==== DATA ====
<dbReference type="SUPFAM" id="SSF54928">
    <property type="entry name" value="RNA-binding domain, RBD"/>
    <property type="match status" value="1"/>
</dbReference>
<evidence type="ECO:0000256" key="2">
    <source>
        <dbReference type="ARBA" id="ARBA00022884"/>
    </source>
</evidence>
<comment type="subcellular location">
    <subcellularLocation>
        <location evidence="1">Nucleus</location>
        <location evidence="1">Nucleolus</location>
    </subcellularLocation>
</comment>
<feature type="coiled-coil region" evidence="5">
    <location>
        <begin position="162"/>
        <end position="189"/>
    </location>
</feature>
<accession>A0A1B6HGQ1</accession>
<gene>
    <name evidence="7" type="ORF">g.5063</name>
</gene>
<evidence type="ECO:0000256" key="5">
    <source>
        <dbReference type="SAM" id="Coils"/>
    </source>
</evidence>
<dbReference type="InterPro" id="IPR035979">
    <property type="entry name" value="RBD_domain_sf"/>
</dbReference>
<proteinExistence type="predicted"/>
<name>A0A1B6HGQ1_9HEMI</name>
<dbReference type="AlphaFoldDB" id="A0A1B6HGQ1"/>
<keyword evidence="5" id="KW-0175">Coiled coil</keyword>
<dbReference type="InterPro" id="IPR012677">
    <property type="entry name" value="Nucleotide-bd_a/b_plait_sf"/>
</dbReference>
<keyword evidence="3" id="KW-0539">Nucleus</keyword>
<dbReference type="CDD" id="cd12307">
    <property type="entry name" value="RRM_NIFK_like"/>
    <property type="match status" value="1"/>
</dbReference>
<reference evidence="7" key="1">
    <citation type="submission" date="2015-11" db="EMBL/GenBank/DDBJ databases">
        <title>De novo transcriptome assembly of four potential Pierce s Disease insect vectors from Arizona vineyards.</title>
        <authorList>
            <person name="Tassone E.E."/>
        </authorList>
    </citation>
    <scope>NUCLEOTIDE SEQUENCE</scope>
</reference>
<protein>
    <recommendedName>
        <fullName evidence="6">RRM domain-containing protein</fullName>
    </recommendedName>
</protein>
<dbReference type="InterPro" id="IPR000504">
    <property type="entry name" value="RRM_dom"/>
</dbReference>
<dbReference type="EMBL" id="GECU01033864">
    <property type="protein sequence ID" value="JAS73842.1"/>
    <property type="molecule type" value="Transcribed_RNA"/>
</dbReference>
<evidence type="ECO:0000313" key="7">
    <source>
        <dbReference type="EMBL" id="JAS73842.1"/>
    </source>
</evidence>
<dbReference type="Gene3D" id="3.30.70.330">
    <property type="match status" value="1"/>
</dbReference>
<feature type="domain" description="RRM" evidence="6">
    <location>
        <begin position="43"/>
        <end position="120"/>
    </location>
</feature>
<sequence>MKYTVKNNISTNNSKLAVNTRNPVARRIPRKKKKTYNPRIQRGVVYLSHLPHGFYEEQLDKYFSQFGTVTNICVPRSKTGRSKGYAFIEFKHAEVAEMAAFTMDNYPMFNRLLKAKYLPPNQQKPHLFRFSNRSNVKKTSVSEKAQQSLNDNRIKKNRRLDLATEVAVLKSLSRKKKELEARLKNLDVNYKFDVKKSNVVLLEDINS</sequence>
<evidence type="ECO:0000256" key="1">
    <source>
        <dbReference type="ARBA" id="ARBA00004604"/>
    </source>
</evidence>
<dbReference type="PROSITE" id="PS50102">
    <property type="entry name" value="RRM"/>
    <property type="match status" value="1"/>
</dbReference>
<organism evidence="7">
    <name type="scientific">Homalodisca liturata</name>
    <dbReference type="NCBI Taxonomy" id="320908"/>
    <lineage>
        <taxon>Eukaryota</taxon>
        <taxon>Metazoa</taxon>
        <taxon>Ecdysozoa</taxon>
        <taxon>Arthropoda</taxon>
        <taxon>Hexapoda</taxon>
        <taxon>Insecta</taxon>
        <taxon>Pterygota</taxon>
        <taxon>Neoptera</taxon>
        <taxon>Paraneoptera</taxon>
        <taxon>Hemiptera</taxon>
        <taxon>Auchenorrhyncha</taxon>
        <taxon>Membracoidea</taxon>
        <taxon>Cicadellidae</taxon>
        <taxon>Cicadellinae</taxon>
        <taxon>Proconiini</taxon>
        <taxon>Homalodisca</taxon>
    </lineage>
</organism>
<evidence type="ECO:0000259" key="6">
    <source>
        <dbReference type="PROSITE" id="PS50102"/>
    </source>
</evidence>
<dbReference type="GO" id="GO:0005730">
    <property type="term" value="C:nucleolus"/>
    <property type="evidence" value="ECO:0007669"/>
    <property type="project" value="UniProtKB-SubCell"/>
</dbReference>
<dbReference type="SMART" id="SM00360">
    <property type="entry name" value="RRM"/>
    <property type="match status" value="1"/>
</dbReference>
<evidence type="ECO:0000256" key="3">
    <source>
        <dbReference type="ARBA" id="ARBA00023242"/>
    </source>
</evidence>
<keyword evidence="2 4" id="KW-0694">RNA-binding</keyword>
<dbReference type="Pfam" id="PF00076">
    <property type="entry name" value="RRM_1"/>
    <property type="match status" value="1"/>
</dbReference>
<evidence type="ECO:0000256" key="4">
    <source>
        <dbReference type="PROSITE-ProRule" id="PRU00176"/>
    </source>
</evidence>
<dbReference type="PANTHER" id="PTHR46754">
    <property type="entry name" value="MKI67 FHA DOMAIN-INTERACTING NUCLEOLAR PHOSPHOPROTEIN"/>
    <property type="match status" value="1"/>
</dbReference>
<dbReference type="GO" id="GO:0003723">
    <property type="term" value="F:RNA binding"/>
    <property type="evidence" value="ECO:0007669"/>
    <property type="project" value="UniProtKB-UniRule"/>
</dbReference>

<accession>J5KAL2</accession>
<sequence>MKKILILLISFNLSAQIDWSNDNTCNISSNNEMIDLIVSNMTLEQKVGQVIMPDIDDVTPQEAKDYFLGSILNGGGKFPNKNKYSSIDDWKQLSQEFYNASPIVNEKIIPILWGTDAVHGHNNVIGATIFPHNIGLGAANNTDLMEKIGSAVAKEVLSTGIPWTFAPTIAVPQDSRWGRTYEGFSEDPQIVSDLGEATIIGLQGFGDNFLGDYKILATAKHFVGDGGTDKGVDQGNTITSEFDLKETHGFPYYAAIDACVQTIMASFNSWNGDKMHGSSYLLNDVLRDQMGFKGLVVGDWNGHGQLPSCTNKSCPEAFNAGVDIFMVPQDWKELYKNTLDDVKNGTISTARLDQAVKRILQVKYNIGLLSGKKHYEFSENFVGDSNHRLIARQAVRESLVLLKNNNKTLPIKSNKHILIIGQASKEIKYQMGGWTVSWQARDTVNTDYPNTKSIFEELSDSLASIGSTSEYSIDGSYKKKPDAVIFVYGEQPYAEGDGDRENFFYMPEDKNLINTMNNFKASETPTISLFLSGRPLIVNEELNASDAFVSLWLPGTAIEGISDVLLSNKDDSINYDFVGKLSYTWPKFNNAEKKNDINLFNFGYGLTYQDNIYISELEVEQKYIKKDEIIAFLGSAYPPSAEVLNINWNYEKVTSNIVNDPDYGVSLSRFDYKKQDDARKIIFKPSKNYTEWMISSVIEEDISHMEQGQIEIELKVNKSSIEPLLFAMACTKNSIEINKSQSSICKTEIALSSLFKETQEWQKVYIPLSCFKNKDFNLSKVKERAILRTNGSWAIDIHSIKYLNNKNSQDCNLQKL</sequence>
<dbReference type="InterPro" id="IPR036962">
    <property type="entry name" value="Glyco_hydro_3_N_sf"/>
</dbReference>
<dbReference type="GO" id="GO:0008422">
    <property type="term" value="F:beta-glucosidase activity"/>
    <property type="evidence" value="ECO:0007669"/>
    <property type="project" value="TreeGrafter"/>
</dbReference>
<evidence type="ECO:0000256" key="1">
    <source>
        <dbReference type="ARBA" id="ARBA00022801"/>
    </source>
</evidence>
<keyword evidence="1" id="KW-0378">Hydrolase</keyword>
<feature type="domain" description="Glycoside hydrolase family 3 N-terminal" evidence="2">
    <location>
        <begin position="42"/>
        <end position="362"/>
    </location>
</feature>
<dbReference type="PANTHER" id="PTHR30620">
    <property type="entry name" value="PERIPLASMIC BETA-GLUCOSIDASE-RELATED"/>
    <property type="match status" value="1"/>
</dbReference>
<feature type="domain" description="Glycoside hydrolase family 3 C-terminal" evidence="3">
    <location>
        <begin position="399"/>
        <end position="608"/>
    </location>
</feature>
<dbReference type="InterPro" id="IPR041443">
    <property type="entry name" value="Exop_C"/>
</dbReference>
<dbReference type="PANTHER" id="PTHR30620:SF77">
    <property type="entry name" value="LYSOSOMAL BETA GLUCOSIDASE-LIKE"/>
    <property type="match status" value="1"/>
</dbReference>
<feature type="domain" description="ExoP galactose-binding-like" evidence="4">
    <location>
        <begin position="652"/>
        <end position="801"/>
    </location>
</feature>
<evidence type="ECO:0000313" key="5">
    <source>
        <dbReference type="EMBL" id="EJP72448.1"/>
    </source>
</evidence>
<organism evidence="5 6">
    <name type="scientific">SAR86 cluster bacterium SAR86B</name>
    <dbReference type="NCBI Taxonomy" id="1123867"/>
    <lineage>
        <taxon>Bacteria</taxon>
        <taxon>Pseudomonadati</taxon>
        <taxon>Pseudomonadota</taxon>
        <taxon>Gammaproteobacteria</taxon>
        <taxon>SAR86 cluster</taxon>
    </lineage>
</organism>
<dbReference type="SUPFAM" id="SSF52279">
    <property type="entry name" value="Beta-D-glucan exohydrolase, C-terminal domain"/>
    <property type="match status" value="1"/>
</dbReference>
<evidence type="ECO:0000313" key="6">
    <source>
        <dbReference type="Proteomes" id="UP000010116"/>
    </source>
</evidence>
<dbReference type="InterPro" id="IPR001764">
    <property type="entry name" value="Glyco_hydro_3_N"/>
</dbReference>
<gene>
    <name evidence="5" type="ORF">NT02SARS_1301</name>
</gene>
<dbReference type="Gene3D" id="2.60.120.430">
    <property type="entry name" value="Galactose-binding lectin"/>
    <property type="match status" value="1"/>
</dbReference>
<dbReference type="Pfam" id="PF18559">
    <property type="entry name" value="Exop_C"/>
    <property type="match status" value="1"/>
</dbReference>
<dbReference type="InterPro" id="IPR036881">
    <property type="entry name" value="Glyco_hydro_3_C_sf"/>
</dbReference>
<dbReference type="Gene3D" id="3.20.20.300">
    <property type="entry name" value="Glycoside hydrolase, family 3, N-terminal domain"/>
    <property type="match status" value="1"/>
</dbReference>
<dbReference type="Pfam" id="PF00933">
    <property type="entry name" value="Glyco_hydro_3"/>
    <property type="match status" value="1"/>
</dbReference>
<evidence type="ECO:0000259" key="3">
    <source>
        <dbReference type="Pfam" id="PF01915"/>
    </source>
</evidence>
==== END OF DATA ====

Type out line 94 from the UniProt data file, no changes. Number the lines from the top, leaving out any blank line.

    <lineage>